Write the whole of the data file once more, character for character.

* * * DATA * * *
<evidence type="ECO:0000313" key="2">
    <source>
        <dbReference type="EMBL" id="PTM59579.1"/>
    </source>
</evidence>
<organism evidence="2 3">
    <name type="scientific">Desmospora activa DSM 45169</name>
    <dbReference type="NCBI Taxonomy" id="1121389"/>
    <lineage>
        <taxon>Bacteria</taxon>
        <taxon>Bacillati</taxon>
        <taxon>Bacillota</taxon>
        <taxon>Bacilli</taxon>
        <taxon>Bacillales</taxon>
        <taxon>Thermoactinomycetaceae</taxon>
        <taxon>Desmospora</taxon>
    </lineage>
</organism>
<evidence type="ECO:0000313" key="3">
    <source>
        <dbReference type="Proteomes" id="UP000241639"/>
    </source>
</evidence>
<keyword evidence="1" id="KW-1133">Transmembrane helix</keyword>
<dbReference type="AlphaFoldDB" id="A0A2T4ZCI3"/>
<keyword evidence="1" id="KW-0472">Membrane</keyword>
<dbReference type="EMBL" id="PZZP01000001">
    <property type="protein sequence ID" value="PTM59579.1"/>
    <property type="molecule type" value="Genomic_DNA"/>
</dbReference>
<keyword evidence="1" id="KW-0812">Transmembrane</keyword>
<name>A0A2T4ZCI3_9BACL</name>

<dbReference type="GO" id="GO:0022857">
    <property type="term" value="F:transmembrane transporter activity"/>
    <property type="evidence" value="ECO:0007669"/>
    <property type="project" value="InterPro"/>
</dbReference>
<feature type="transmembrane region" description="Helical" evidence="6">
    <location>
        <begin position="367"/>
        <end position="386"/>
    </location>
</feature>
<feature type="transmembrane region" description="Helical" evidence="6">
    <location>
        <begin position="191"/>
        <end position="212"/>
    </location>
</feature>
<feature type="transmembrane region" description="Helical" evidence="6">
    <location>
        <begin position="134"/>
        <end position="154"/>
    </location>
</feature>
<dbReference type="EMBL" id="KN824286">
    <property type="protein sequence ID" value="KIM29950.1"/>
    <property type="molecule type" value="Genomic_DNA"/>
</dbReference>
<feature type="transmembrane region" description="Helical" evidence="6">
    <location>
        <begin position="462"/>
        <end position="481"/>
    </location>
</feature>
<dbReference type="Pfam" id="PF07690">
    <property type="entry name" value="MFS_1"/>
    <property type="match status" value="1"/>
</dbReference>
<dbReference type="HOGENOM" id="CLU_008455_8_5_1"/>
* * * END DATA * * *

<evidence type="ECO:0000313" key="2">
    <source>
        <dbReference type="EMBL" id="PTM59579.1"/>
    </source>
</evidence>
<organism evidence="2 3">
    <name type="scientific">Desmospora activa DSM 45169</name>
    <dbReference type="NCBI Taxonomy" id="1121389"/>
    <lineage>
        <taxon>Bacteria</taxon>
        <taxon>Bacillati</taxon>
        <taxon>Bacillota</taxon>
        <taxon>Bacilli</taxon>
        <taxon>Bacillales</taxon>
        <taxon>Thermoactinomycetaceae</taxon>
        <taxon>Desmospora</taxon>
    </lineage>
</organism>
<evidence type="ECO:0000313" key="3">
    <source>
        <dbReference type="Proteomes" id="UP000241639"/>
    </source>
</evidence>
<keyword evidence="1" id="KW-1133">Transmembrane helix</keyword>
<dbReference type="AlphaFoldDB" id="A0A2T4ZCI3"/>
<keyword evidence="1" id="KW-0472">Membrane</keyword>
<dbReference type="EMBL" id="PZZP01000001">
    <property type="protein sequence ID" value="PTM59579.1"/>
    <property type="molecule type" value="Genomic_DNA"/>
</dbReference>
<keyword evidence="1" id="KW-0812">Transmembrane</keyword>
<name>A0A2T4ZCI3_9BACL</name>

<dbReference type="GO" id="GO:0022857">
    <property type="term" value="F:transmembrane transporter activity"/>
    <property type="evidence" value="ECO:0007669"/>
    <property type="project" value="InterPro"/>
</dbReference>
<feature type="transmembrane region" description="Helical" evidence="6">
    <location>
        <begin position="367"/>
        <end position="386"/>
    </location>
</feature>
<feature type="transmembrane region" description="Helical" evidence="6">
    <location>
        <begin position="191"/>
        <end position="212"/>
    </location>
</feature>
<feature type="transmembrane region" description="Helical" evidence="6">
    <location>
        <begin position="134"/>
        <end position="154"/>
    </location>
</feature>
<dbReference type="EMBL" id="KN824286">
    <property type="protein sequence ID" value="KIM29950.1"/>
    <property type="molecule type" value="Genomic_DNA"/>
</dbReference>
<feature type="transmembrane region" description="Helical" evidence="6">
    <location>
        <begin position="462"/>
        <end position="481"/>
    </location>
</feature>
<dbReference type="Pfam" id="PF07690">
    <property type="entry name" value="MFS_1"/>
    <property type="match status" value="1"/>
</dbReference>
<dbReference type="HOGENOM" id="CLU_008455_8_5_1"/>